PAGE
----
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Price v. New Jersey Manufacturers Insurance Co.

March 10, 2005

THEODORE PRICE, PLAINTIFF-RESPONDENT,
v.
NEW JERSEY MANUFACTURERS INSURANCE COMPANY, DEFENDANT-APPELLANT.



On appeal from and certification to the Superior Court, Appellate Division, whose opinion is reported at 368 N.J. Super. 356 (2004).

SYLLABUS BY THE COURT

(This syllabus is not part of the opinion of the Court. It has been prepared by the Office of the Clerk for the convenience of the reader. It has been neither reviewed nor approved by the Supreme Court. Please note that, in the interests of brevity, portions of any opinion may not have been summarized).

The issue in this appeal is whether an insurer should be barred from raising the statute-of-limitations defense to an insured's claim for uninsured motorist benefits.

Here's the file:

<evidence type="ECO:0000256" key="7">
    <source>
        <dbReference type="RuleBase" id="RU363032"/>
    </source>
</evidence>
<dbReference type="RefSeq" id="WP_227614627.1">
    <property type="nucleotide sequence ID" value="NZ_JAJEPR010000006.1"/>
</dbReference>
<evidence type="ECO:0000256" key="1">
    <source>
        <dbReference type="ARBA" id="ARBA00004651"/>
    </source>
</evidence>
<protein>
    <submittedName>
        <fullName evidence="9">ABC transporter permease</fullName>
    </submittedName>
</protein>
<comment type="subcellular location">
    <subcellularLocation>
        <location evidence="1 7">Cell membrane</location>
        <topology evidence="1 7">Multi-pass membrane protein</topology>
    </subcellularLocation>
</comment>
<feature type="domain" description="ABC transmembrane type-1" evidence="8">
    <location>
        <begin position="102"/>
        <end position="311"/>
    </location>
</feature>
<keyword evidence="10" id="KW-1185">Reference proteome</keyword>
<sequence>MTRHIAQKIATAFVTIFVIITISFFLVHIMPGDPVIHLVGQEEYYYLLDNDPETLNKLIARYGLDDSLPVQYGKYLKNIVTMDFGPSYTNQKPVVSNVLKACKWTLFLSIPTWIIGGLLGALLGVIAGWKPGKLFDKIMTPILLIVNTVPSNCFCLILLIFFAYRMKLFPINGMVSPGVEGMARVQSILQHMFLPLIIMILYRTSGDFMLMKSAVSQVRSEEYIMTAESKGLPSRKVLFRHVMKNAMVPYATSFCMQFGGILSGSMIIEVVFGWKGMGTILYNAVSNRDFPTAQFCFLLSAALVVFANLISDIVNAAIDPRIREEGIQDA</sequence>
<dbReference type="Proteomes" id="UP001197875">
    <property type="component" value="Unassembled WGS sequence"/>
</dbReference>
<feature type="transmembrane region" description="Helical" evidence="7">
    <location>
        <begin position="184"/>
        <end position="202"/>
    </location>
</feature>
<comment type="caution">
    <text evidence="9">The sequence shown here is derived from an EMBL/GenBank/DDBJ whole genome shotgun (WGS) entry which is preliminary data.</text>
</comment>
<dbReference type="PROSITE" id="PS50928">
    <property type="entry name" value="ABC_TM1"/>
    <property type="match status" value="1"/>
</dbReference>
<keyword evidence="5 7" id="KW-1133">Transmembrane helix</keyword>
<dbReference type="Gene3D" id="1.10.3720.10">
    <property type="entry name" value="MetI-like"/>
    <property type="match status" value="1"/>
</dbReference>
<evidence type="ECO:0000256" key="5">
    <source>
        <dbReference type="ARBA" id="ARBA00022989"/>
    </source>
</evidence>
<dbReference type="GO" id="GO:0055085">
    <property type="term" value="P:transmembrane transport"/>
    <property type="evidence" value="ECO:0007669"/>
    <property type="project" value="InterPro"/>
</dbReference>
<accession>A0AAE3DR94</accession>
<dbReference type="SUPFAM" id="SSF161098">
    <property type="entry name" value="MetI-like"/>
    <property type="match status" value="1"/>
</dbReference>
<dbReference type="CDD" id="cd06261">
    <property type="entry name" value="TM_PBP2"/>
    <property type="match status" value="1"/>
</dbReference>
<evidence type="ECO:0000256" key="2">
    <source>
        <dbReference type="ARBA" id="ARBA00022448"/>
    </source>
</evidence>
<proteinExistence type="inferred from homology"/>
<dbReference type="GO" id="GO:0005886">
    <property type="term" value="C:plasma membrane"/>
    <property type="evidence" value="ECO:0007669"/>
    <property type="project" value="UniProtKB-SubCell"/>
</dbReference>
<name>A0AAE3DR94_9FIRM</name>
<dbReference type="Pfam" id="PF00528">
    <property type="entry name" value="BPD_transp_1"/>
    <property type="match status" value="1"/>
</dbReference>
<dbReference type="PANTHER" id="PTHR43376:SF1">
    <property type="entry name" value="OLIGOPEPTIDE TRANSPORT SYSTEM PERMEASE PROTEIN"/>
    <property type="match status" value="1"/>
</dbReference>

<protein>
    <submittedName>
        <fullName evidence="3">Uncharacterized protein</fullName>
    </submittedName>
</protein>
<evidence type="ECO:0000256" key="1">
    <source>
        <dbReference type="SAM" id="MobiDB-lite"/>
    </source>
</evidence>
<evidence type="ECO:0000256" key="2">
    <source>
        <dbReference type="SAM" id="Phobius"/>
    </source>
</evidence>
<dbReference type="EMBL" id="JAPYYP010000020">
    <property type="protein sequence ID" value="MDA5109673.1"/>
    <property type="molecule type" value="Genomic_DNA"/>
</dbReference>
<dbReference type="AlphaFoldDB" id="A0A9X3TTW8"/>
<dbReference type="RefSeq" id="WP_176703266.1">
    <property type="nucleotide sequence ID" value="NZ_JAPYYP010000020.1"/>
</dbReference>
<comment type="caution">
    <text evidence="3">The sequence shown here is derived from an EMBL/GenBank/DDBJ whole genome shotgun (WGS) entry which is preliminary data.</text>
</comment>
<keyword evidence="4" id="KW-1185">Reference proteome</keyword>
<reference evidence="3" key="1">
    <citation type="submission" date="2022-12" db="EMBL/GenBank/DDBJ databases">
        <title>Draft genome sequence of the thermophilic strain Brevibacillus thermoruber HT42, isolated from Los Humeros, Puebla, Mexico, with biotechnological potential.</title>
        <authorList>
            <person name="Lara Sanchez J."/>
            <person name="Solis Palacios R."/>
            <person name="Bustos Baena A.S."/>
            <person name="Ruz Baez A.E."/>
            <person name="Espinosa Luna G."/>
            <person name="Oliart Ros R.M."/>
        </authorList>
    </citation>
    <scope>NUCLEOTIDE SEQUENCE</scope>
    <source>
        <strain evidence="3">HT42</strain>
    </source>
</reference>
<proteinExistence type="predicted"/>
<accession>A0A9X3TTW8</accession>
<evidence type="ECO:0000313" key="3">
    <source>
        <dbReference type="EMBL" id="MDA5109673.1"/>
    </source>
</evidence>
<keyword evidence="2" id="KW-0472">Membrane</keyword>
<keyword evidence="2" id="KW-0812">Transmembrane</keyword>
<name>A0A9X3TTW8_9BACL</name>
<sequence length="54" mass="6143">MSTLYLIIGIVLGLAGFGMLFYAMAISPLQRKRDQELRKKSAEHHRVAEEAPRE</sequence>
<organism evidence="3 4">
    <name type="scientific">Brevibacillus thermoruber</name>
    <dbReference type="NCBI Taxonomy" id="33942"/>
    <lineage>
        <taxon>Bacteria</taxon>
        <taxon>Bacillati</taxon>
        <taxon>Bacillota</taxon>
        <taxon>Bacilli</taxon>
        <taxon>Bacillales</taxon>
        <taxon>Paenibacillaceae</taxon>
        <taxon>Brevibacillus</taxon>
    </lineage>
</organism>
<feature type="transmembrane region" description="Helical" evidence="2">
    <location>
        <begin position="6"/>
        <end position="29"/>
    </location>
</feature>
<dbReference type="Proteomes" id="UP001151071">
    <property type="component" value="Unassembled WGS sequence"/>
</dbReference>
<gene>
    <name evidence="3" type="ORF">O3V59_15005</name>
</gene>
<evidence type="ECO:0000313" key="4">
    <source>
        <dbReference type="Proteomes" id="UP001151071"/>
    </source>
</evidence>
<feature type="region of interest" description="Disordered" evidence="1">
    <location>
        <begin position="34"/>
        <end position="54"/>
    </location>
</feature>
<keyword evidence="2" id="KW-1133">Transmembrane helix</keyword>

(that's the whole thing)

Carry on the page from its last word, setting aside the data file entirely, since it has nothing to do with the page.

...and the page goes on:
On August 30, 1995, a vehicle driven by Howard Wanderman stuck Theodore Price, a pedestrian in the course of his employment. Price's insurance carrier was New Jersey Manufacturers Insurance Company (NJM) and the policy in question included uninsured motorist coverage. Language in the uninsured motorist coverage provided that if the insured and the carrier did not agree on the issue of coverage or the amount of damages recoverable from an owner or operator of an uninsured or underinsured vehicle, then the matter could go to arbitration at either party's request.